China's defense budget to grow 14.9% in 2009
China plans to increase its defense budget by 14.9 percent in 2009, a parliament spokesman said in Beijing on Wednesday.
The planned defense budget is 480.686 billion yuan ($70 billion), a rise of 62.482 billion yuan from last year, Li Zhaoxing, spokesman for the second session of the 11th National People's Congress (NPC), told a press conference.
Defense spending accounts for 6.3 percent of the country's total fiscal expenditure in 2009, slightly down from the level of previous years, Li said.
The budget rise follows a 17.6 percent increase in 2008 compared with the previous year.
Li said the increased spending is mainly for better treatment of servicemen, adding that more money would be used to adjust the subsidies and salaries to lift their living standards.
The increased budget will also be spent on the purchase of equipment and construction of facilities to enhance the ability of the military force to defend the country in the age of information, Li said.
The capacity of the armed forces for disaster relief and anti-terror operations shall also be enhanced. Spending on the reconstruction of military facilities damaged in the 8.0-magnitude earthquake that stroke southwest China's Sichuan province on May 12 last year was also listed in this year's defense budget, he said.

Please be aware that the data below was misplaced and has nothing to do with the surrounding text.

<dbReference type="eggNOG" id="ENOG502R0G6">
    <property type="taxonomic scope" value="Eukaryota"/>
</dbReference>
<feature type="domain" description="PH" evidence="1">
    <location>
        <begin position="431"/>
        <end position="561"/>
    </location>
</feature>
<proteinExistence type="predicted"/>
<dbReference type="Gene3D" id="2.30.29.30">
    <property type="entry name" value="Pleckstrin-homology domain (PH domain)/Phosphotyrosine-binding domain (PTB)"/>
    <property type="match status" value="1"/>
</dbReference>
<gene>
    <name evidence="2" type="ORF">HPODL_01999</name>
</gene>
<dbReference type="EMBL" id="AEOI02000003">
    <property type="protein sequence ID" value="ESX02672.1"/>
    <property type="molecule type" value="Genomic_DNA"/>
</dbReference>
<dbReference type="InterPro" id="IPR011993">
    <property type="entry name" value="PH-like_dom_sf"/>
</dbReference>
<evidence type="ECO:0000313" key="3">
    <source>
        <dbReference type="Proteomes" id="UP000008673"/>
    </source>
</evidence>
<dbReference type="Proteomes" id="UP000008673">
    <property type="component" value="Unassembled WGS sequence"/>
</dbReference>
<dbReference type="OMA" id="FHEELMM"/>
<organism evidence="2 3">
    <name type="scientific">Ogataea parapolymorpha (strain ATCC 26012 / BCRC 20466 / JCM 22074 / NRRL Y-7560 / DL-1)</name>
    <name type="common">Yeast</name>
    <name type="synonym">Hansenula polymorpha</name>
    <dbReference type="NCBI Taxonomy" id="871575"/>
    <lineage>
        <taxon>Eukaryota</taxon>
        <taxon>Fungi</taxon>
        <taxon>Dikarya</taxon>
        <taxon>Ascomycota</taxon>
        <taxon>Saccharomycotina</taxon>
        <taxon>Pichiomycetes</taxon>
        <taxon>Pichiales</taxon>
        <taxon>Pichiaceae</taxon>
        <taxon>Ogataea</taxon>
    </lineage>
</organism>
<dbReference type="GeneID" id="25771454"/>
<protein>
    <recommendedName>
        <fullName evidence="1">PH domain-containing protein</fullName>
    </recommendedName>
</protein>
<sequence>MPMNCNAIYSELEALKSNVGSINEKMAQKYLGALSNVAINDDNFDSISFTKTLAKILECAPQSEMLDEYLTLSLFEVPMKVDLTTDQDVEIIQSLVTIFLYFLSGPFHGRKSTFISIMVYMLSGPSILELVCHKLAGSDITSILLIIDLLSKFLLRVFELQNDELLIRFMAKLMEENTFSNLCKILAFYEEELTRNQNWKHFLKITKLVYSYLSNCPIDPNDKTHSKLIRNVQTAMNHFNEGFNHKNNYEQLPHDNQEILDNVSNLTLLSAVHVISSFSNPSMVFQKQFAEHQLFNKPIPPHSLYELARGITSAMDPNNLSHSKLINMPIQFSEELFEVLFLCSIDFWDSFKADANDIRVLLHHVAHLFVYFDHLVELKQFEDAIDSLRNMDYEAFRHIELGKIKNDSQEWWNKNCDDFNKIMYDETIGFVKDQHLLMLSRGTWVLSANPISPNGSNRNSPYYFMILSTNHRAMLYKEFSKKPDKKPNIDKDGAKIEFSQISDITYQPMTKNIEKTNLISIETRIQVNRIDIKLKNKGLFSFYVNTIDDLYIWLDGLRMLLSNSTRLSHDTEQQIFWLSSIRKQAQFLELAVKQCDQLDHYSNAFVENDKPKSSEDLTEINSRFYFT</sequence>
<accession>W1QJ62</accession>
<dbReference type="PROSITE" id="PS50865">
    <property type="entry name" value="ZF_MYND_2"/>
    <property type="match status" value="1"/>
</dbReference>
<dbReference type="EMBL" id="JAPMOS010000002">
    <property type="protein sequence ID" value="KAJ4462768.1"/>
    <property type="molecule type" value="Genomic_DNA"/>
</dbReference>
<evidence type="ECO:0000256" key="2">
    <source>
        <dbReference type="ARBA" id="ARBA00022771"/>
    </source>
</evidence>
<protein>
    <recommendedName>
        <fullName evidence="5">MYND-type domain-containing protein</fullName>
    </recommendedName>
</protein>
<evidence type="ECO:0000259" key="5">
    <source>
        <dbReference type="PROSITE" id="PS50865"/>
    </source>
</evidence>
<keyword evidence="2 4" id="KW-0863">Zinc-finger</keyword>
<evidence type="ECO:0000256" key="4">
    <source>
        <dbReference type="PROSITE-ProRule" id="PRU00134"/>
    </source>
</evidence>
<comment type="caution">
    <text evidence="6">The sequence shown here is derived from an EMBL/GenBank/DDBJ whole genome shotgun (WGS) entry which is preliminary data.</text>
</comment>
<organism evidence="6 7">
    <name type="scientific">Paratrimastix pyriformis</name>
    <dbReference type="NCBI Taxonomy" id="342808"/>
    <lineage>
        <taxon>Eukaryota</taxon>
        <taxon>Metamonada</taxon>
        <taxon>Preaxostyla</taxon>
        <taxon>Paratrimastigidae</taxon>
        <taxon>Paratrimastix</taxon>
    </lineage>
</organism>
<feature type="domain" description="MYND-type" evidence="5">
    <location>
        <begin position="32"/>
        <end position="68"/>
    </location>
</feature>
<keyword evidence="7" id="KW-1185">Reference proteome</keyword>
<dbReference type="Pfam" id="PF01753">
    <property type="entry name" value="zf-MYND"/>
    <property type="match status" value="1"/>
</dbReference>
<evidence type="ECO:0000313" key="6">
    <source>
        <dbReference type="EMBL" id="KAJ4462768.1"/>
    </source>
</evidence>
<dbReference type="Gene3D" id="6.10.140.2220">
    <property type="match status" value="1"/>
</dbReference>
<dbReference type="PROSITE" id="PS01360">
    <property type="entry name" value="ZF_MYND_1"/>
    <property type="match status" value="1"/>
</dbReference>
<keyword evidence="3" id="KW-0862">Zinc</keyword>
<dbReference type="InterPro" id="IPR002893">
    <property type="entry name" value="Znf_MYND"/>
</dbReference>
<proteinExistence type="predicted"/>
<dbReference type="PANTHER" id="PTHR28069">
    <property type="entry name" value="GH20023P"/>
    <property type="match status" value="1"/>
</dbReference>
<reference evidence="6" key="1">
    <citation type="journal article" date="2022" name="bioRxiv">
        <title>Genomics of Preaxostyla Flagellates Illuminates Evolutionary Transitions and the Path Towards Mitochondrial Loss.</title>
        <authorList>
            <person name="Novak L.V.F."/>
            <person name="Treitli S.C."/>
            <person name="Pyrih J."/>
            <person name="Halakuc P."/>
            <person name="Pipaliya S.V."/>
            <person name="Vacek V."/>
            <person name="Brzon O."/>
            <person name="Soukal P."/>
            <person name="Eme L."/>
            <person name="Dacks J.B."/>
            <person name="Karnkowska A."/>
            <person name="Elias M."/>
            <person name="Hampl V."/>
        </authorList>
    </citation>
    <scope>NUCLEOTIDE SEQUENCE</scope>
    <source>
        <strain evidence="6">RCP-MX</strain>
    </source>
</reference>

Li described the defense budget growth as "modest", saying that China's defense expenditure was fairly low compared with other countries, considering the size of China's population and territory.
"China's defense expenditure accounted for 1.4 percent of it's GDP in 2008. The ratio was 4 percent for the United States, and more than 2 percent for the United Kingdom, France and other countries.
"China's limited military force is mainly for safeguarding our sovereignty and territory and forms no threat to any other country," he said.
This year's draft national budget would be deliberated at the NPC annual session due to open in Beijing on Wednesday.
Li said the Chinese government began to submit an annual report on military expenditure to the United Nations from 2007.
"So the country has no so-called 'hidden military expenditure', " Li said.
In a white paper on China's national defense in 2008, issued in January this year, China said its defense expenditure had always been kept at a reasonable and appropriate level.
In the past three decades of reform and opening up, China has insisted that defense development should be both subordinated to and in the service of the country's overall economic development, according to the white paper.
"Although the share of China's defense expenditure in its GDP increased, that in the state financial expenditure continued to drop on the whole," says the paper.
In the past two years, the increased part of China's defense expenditure was primarily used to increase the salaries and benefits of servicemen, compensate for price rises and push forward the revolution in military affairs, according to the paper.